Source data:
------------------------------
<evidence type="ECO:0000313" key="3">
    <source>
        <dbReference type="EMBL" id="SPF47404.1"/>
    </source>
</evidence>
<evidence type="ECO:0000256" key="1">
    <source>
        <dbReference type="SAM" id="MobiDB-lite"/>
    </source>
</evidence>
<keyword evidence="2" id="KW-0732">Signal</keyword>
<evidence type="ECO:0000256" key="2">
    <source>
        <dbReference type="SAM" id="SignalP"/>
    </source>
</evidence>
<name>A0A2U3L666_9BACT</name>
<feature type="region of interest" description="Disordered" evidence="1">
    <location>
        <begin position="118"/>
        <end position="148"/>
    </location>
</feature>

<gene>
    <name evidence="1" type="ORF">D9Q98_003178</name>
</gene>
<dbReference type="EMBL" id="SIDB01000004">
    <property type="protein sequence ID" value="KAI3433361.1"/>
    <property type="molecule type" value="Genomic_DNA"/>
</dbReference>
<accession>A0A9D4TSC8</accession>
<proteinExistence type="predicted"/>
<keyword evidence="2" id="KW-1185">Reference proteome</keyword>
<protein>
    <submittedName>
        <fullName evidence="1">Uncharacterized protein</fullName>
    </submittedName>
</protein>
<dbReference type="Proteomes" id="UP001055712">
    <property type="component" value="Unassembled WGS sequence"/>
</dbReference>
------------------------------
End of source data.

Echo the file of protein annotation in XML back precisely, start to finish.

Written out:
<evidence type="ECO:0000313" key="3">
    <source>
        <dbReference type="EMBL" id="SPF47404.1"/>
    </source>
</evidence>
<evidence type="ECO:0000256" key="1">
    <source>
        <dbReference type="SAM" id="MobiDB-lite"/>
    </source>
</evidence>
<keyword evidence="2" id="KW-0732">Signal</keyword>
<evidence type="ECO:0000256" key="2">
    <source>
        <dbReference type="SAM" id="SignalP"/>
    </source>
</evidence>
<name>A0A2U3L666_9BACT</name>
<feature type="region of interest" description="Disordered" evidence="1">
    <location>
        <begin position="118"/>
        <end position="148"/>
    </location>
</feature>

<gene>
    <name evidence="1" type="ORF">D9Q98_003178</name>
</gene>
<dbReference type="EMBL" id="SIDB01000004">
    <property type="protein sequence ID" value="KAI3433361.1"/>
    <property type="molecule type" value="Genomic_DNA"/>
</dbReference>
<accession>A0A9D4TSC8</accession>
<proteinExistence type="predicted"/>
<keyword evidence="2" id="KW-1185">Reference proteome</keyword>
<protein>
    <submittedName>
        <fullName evidence="1">Uncharacterized protein</fullName>
    </submittedName>
</protein>
<dbReference type="Proteomes" id="UP001055712">
    <property type="component" value="Unassembled WGS sequence"/>
</dbReference>